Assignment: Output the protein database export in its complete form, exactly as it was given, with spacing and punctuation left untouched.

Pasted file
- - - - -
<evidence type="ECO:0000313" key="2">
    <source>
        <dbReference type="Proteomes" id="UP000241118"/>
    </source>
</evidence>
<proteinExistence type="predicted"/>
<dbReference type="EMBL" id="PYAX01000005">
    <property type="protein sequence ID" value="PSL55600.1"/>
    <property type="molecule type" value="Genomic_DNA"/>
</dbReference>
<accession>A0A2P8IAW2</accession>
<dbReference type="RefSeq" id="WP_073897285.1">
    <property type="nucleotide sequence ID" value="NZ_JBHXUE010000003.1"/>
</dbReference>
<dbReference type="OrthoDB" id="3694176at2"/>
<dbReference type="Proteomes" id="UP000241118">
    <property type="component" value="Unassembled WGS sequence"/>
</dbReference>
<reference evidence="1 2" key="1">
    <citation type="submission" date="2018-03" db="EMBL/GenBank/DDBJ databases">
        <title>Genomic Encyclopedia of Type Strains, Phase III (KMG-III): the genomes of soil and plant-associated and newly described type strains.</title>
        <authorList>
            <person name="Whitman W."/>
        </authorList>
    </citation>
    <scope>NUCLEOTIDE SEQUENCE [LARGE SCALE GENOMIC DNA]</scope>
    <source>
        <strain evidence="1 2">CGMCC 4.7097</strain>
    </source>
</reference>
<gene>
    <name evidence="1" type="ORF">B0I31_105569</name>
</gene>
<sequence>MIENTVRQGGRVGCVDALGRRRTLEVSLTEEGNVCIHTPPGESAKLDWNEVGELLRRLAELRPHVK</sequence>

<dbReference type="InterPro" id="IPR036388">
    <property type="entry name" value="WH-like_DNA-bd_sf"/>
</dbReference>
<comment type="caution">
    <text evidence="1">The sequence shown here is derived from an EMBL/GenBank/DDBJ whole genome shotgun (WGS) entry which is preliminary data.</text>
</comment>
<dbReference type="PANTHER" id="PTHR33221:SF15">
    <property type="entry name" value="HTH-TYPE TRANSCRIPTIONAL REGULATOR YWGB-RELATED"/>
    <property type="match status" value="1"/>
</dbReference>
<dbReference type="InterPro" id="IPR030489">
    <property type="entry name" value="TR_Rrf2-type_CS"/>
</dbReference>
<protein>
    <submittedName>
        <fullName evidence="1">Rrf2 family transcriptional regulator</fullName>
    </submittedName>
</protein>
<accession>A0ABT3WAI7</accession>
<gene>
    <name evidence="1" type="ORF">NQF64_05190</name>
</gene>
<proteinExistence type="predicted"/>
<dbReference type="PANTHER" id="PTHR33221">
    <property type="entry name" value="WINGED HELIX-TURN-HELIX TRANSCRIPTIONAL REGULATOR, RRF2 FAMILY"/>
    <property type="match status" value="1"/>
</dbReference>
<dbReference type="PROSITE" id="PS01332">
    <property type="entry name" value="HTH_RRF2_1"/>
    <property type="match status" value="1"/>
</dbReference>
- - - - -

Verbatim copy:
<evidence type="ECO:0000313" key="2">
    <source>
        <dbReference type="Proteomes" id="UP000241118"/>
    </source>
</evidence>
<proteinExistence type="predicted"/>
<dbReference type="EMBL" id="PYAX01000005">
    <property type="protein sequence ID" value="PSL55600.1"/>
    <property type="molecule type" value="Genomic_DNA"/>
</dbReference>
<accession>A0A2P8IAW2</accession>
<dbReference type="RefSeq" id="WP_073897285.1">
    <property type="nucleotide sequence ID" value="NZ_JBHXUE010000003.1"/>
</dbReference>
<dbReference type="OrthoDB" id="3694176at2"/>
<dbReference type="Proteomes" id="UP000241118">
    <property type="component" value="Unassembled WGS sequence"/>
</dbReference>
<reference evidence="1 2" key="1">
    <citation type="submission" date="2018-03" db="EMBL/GenBank/DDBJ databases">
        <title>Genomic Encyclopedia of Type Strains, Phase III (KMG-III): the genomes of soil and plant-associated and newly described type strains.</title>
        <authorList>
            <person name="Whitman W."/>
        </authorList>
    </citation>
    <scope>NUCLEOTIDE SEQUENCE [LARGE SCALE GENOMIC DNA]</scope>
    <source>
        <strain evidence="1 2">CGMCC 4.7097</strain>
    </source>
</reference>
<gene>
    <name evidence="1" type="ORF">B0I31_105569</name>
</gene>
<sequence>MIENTVRQGGRVGCVDALGRRRTLEVSLTEEGNVCIHTPPGESAKLDWNEVGELLRRLAELRPHVK</sequence>

<dbReference type="InterPro" id="IPR036388">
    <property type="entry name" value="WH-like_DNA-bd_sf"/>
</dbReference>
<comment type="caution">
    <text evidence="1">The sequence shown here is derived from an EMBL/GenBank/DDBJ whole genome shotgun (WGS) entry which is preliminary data.</text>
</comment>
<dbReference type="PANTHER" id="PTHR33221:SF15">
    <property type="entry name" value="HTH-TYPE TRANSCRIPTIONAL REGULATOR YWGB-RELATED"/>
    <property type="match status" value="1"/>
</dbReference>
<dbReference type="InterPro" id="IPR030489">
    <property type="entry name" value="TR_Rrf2-type_CS"/>
</dbReference>
<protein>
    <submittedName>
        <fullName evidence="1">Rrf2 family transcriptional regulator</fullName>
    </submittedName>
</protein>
<accession>A0ABT3WAI7</accession>
<gene>
    <name evidence="1" type="ORF">NQF64_05190</name>
</gene>
<proteinExistence type="predicted"/>
<dbReference type="PANTHER" id="PTHR33221">
    <property type="entry name" value="WINGED HELIX-TURN-HELIX TRANSCRIPTIONAL REGULATOR, RRF2 FAMILY"/>
    <property type="match status" value="1"/>
</dbReference>
<dbReference type="PROSITE" id="PS01332">
    <property type="entry name" value="HTH_RRF2_1"/>
    <property type="match status" value="1"/>
</dbReference>